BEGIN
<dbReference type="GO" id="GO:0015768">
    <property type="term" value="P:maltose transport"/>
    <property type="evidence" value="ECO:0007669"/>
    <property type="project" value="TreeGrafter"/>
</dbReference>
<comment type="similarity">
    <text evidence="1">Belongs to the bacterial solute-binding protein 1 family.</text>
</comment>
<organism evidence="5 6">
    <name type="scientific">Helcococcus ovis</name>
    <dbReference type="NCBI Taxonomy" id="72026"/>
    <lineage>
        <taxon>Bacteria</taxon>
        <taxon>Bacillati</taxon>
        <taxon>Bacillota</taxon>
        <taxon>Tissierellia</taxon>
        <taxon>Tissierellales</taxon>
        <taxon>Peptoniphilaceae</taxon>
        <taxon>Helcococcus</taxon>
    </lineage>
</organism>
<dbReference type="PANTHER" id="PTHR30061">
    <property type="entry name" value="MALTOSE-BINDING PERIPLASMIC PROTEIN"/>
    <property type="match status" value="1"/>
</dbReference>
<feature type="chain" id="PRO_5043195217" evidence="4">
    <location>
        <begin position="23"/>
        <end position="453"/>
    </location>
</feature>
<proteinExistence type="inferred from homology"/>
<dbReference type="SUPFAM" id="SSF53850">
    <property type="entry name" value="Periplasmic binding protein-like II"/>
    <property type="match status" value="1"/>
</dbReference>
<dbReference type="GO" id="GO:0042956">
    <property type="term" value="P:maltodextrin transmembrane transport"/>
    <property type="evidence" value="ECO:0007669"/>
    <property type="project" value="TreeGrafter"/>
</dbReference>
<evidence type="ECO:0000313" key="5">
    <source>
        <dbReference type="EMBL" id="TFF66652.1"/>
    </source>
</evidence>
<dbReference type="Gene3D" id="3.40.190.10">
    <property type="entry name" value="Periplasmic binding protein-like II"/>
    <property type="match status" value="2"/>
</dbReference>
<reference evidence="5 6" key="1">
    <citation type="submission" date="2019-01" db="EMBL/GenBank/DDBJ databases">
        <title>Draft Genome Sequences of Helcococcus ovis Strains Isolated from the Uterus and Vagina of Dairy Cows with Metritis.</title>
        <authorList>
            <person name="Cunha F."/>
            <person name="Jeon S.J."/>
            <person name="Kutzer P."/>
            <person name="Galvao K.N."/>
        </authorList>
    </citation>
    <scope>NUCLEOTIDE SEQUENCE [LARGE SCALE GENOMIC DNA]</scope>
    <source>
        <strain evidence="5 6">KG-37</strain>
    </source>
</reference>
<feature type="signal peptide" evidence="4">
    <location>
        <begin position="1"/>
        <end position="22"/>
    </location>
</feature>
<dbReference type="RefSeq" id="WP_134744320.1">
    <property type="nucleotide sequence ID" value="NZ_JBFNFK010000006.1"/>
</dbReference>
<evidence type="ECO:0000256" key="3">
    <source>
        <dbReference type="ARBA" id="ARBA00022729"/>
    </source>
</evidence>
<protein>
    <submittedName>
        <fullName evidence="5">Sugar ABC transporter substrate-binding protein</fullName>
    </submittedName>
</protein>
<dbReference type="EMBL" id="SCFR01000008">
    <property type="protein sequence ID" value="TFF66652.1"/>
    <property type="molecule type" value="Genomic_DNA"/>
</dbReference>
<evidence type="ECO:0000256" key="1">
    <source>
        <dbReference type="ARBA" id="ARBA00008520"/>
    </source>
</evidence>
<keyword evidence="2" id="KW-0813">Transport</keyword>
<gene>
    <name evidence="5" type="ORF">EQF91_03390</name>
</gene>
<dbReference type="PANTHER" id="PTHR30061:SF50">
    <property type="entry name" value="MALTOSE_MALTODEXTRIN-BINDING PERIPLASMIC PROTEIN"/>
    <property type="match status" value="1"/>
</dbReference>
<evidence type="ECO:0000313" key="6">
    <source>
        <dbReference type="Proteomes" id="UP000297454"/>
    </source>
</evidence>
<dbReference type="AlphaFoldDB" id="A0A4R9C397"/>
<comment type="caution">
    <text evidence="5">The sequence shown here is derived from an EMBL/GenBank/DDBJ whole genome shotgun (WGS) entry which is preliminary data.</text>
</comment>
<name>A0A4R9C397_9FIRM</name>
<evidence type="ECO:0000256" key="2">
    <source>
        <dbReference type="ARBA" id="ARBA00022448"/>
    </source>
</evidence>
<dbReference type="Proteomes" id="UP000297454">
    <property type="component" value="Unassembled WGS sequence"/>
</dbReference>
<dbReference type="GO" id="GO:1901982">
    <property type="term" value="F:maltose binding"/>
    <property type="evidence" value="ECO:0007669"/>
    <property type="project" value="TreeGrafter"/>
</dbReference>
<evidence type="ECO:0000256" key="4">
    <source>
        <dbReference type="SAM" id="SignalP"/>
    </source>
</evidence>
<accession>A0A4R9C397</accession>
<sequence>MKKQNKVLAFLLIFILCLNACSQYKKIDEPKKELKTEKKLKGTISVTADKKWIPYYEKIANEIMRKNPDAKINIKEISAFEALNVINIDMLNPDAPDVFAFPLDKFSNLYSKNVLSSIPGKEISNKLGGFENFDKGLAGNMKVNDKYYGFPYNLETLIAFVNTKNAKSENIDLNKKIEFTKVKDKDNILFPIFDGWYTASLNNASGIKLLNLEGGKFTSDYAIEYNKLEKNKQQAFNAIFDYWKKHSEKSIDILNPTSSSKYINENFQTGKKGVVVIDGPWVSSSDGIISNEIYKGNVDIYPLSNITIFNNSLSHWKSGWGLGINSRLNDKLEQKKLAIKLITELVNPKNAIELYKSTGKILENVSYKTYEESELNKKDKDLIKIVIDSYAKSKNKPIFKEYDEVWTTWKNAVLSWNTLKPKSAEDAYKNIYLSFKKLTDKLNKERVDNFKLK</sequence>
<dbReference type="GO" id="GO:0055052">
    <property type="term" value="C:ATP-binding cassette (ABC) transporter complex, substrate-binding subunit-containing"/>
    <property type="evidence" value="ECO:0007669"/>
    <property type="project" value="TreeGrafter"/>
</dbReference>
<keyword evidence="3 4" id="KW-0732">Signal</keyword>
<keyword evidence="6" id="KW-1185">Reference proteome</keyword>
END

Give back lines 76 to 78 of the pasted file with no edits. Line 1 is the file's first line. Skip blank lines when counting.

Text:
    <source>
        <dbReference type="ARBA" id="ARBA00022729"/>
    </source>